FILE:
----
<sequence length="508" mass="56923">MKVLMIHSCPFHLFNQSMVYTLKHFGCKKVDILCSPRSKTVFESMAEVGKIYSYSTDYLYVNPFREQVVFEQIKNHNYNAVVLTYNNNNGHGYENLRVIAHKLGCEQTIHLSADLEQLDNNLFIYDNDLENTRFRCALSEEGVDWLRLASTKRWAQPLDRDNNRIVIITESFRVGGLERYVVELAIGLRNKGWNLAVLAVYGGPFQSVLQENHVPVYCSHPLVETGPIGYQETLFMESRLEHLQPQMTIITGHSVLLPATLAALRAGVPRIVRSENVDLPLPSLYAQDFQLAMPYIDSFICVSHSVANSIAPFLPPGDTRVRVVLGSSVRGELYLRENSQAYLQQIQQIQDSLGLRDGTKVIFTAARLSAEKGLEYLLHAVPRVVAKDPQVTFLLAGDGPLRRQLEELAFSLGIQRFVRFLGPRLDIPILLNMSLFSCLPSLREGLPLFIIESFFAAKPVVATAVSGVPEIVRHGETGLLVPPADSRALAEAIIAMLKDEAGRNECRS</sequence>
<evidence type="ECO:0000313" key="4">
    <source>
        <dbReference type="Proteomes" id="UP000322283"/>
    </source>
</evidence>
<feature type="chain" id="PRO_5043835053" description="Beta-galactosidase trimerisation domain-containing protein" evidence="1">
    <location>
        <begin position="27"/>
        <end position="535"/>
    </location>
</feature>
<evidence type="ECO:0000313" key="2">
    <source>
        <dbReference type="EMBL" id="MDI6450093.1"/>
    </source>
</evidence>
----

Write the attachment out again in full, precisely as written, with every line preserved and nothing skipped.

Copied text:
<sequence length="508" mass="56923">MKVLMIHSCPFHLFNQSMVYTLKHFGCKKVDILCSPRSKTVFESMAEVGKIYSYSTDYLYVNPFREQVVFEQIKNHNYNAVVLTYNNNNGHGYENLRVIAHKLGCEQTIHLSADLEQLDNNLFIYDNDLENTRFRCALSEEGVDWLRLASTKRWAQPLDRDNNRIVIITESFRVGGLERYVVELAIGLRNKGWNLAVLAVYGGPFQSVLQENHVPVYCSHPLVETGPIGYQETLFMESRLEHLQPQMTIITGHSVLLPATLAALRAGVPRIVRSENVDLPLPSLYAQDFQLAMPYIDSFICVSHSVANSIAPFLPPGDTRVRVVLGSSVRGELYLRENSQAYLQQIQQIQDSLGLRDGTKVIFTAARLSAEKGLEYLLHAVPRVVAKDPQVTFLLAGDGPLRRQLEELAFSLGIQRFVRFLGPRLDIPILLNMSLFSCLPSLREGLPLFIIESFFAAKPVVATAVSGVPEIVRHGETGLLVPPADSRALAEAIIAMLKDEAGRNECRS</sequence>
<evidence type="ECO:0000313" key="4">
    <source>
        <dbReference type="Proteomes" id="UP000322283"/>
    </source>
</evidence>
<feature type="chain" id="PRO_5043835053" description="Beta-galactosidase trimerisation domain-containing protein" evidence="1">
    <location>
        <begin position="27"/>
        <end position="535"/>
    </location>
</feature>
<evidence type="ECO:0000313" key="2">
    <source>
        <dbReference type="EMBL" id="MDI6450093.1"/>
    </source>
</evidence>